Vinaròs is a town on the Mediterranean coast of Spain, near the delta of the river Ebro, about halfway between Barcelona and Valencia. Its south shore is a succession of coves and promontories on a terrain composed of strata of easily fractured conglomerate rocks. The length of the coastline and the surface area of the municipality are constant changing as a result of the action of the sea, which produces continual land slippage and erosion. This zone has been developed with detached houses on small plots.
This project can be taken to exemplify the way the scale of the gaze is the key to perceiving the logic to be acted on. At the intermediate scale the place is of very little interest in urbanistic or environmental terms, given the proximity of the residential developments to the coast. The coves and points appear at first sight to be far removed from the ideal ‘virgin’ state of what could be described as natural. On the small scale, however, it becomes clear that this sequence of coves and outcrops, micro-inlets, pools of seawater, stones eroded by the sea and rocks shaped by the tide has an exceptional beauty.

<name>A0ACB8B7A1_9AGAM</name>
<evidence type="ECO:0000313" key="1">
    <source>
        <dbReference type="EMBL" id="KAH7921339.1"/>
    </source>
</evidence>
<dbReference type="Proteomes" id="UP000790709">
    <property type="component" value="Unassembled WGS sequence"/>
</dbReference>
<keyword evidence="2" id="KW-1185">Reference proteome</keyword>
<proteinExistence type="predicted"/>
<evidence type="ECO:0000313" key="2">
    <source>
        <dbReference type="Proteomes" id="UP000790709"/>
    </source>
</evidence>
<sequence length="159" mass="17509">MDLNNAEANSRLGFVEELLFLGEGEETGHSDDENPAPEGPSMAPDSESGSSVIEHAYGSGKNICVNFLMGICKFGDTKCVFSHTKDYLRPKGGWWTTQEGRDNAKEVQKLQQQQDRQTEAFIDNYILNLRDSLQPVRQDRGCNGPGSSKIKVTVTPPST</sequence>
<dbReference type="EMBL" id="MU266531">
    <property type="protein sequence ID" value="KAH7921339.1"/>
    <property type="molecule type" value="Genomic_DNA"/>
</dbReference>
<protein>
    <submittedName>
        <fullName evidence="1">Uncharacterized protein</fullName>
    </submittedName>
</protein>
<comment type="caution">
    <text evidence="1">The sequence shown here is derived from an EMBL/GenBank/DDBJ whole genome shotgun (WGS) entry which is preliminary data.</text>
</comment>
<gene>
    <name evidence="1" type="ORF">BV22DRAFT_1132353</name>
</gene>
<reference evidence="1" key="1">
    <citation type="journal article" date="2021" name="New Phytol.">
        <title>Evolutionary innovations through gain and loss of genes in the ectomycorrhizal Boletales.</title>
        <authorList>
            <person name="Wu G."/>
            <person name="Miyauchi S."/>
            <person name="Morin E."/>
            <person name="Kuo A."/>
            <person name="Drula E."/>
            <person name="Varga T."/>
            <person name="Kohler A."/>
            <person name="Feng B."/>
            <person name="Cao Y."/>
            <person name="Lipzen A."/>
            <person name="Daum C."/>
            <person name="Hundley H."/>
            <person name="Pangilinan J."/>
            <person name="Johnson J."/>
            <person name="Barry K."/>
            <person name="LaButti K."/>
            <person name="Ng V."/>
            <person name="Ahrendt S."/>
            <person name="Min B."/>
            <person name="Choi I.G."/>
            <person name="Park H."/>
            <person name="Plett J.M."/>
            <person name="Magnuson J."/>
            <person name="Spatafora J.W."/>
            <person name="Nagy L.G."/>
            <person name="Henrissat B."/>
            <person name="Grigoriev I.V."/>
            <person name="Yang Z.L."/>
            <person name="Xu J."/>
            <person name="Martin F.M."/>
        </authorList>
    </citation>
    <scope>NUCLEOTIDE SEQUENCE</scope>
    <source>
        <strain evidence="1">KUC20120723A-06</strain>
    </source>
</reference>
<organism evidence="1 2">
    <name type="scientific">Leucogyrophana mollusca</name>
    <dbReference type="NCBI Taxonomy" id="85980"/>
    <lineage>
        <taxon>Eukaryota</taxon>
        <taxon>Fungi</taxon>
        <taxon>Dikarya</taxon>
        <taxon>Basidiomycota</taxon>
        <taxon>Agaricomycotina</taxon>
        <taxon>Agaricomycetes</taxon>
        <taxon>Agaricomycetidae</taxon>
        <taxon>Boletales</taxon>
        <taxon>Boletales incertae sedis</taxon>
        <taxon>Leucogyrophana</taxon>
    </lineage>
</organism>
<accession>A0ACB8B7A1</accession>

The project has consisted in establishing a mechanism with which to measure the coast, on the basis of the creation of hexagonal timber platforms with a constant length of side based on the scale of the human body. These micros-coasts are organized to form islands of variable size, located where there is rock in close proximity to the sea.
The platforms are composed of just two different pieces, one flat, the other with a microtopography, which serve to generate surfaces that can be perfectly flat or partially or fully folded. Their positioning on the coast is determined by criteria of access to the sea and interaction with the dynamic line of the original coast. The relationship between the size, orientation and location of the platform and the number and social profile of the people using them is an interesting phenomenon in terms of the socialization of the space.